"The best preparation for good work tomorrow is to do good work today." – Elbert Hubbard
For starters, let's talk meals. Two words. Meal Prep. We know you've heard it a million and one times from every health guru in the book, but there's a reason for that. It works (and no we're not talking about the wraps your Facebook friends are trying to sell you). You're saving money by planning out what you're going to make beforehand, instead of doing that 5:30pm "I'm absolutely starving, so I'll take one of everything" grocery run or the "I didn't pack anything, so I'm going out to lunch for the third time this week" restaurant run. You're saving time by making 4-5 different meals in one fell swoop – which is again saving money because as you know, time is money. You're saving calories because oh yea, you actually know what's going into your mouth and as an added plus, portion control. And, you're starting your week off right with a little time in the kitchen practicing your creativity and organizational skills. Throw on some jams (we recommend our Monslay Spotify playlist) and get to cooking for the week. You might find that it's actually relaxing. In fact, studies support that notion. Psychologists told the Wall Street Journal that cooking and baking decrease depression by "increasing goal-oriented behavior and curbing procrastination." We always knew cooking and happiness were synonymous, and when you're sick of chicken breast, asparagus, and rice, try one of these easy meal prep ideas. Oh, and find a way to recycle that old-school Tupperware. We love We Glass by WeanGreen.
"Never look back unless you are planning to go that way." -- Henry David Thoreau
Make a Plan for Your Workmind
So you've finished planning and cooking for your workbody for the week. It's time to get that workmind in order. Start by setting aside an hour. For habit's sake, make it at the same time every single week. Pull out your calendar and check out what's on the agenda for the next 7 days. Now take out your career journal, which we know you have, and if you don't, you need one (text WRITEITDOWN to 44-222 for our downloadable journaling guide with all the reasons why you should have one).
In your journal, you'll write down your laundry list of unfinished business. These are all the to-dos from the week before that just didn't get done and are weighing you down. Maybe it's an unpaid parking ticket or a thank you card you've been meaning to send out. Whatever the case may be, we all have a checklist of things we've just been putting off. Write those down. Now knock anything off that list that you can complete in 15 minutes or less. You're guaranteed to feel more accomplished even if you've only finished a few.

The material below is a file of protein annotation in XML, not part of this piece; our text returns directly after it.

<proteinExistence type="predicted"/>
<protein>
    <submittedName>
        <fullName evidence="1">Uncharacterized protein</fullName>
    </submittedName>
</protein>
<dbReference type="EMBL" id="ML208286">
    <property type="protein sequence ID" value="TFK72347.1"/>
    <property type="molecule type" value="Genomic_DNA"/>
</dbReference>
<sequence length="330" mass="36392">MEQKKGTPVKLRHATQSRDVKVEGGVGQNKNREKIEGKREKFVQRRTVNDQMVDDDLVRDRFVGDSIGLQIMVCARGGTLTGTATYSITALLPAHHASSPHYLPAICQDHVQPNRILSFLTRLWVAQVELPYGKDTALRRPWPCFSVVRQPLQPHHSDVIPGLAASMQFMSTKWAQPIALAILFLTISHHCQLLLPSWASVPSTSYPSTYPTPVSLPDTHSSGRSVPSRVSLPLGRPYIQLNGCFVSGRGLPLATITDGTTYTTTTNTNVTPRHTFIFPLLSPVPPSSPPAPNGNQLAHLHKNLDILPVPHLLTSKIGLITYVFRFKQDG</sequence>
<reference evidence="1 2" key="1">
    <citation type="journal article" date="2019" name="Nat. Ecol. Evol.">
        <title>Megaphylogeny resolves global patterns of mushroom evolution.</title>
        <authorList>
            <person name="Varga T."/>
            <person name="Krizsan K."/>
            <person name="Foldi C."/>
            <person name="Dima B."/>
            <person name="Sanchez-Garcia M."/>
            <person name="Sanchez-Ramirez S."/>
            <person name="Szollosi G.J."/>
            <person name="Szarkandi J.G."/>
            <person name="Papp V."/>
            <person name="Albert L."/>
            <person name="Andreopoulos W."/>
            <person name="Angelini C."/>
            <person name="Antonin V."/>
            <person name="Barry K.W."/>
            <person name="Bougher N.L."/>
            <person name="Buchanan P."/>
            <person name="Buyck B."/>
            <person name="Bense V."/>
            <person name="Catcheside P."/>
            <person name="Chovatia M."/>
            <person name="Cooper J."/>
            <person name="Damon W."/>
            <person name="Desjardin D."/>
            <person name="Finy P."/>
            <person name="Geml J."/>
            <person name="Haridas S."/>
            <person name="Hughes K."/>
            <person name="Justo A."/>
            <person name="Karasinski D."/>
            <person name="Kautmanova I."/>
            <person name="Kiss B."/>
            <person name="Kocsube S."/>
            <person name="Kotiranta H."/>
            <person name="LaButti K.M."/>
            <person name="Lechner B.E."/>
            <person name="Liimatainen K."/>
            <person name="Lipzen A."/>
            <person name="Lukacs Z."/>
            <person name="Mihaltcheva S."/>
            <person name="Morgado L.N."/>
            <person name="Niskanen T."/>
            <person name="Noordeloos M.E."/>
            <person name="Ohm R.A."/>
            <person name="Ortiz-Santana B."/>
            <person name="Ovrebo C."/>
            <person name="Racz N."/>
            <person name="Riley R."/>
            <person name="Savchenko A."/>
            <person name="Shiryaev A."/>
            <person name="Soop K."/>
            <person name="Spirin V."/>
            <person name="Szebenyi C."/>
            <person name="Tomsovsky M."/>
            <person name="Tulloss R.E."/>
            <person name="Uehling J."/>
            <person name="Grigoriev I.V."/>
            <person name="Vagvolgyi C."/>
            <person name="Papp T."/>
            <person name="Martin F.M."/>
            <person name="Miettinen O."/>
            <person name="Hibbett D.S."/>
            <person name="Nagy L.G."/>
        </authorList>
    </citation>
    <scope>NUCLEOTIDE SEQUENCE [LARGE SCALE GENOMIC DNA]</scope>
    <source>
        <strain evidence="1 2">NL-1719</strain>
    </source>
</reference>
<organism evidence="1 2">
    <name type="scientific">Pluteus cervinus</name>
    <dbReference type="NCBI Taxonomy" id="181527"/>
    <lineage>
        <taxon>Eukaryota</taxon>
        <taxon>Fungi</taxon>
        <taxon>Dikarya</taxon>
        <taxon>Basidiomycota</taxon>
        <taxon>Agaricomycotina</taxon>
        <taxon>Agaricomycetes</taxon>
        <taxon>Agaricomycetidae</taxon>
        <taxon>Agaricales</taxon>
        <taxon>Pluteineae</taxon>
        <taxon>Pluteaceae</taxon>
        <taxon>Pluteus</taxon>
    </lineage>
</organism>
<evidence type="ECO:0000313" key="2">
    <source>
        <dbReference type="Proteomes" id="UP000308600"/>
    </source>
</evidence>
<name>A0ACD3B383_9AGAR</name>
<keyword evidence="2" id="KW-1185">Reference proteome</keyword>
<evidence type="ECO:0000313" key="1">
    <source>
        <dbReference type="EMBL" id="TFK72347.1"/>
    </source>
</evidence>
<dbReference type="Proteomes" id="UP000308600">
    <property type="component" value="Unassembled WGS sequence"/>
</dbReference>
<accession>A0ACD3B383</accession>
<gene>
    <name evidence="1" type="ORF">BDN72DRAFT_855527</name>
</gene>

Now that you've knocked off a few tasks, you have some room to evaluate your progress on your goals. If you're not sure how to set goals, check out this Forbes read. When evaluating, you'll want to have a top-down approach. If your goal is to become the CEO, you're not going to just schedule that into your week. You're going to break that goal up into actionable steps. So perhaps to become the CEO, you need to first get your MBA, so maybe your goal for the week is to research different MBA programs, the requirements, and the costs. You want goals that you can aspire to but not be overwhelmed by. Write down each of your goals and each of the actionable steps for the week as a to-do list in your journal.
Finally, you'll want to block this all out into your calendar for the week. Researchers found that 41% of to-do list items are never completed. So no, merely writing it down isn't enough. We introduce to you time blocking. Every. Single. Hour. Blocked out. Make sure to include your tasks from your "unfinished business" list and actionable steps to achieve your short-term and long-term goals in your calendar. Set aside time for everything. Your nighttime routine, your date with the tv, your retail therapy – all of it. Seeing your week blocked out is essential for reaching your goals, decreasing procrastination, and enhancing your productivity.
Now you get the joy of looking back on your week and seeing what went well and what needs work. This isn't a time to shame yourself or think about what could have been had you just stuck to the script. We all fall off the wagon sometimes. However, it's important to see what needs to be adjusted for the next week. Perhaps your goals have changed, or you were a bit too ambitious the first go around. Life is about constant reworking and reassessing. That's half the fun.
Want tips about compartmentalizing each work day, check them out here! If you have any tips or tricks that have worked for you, email us at email@example.com!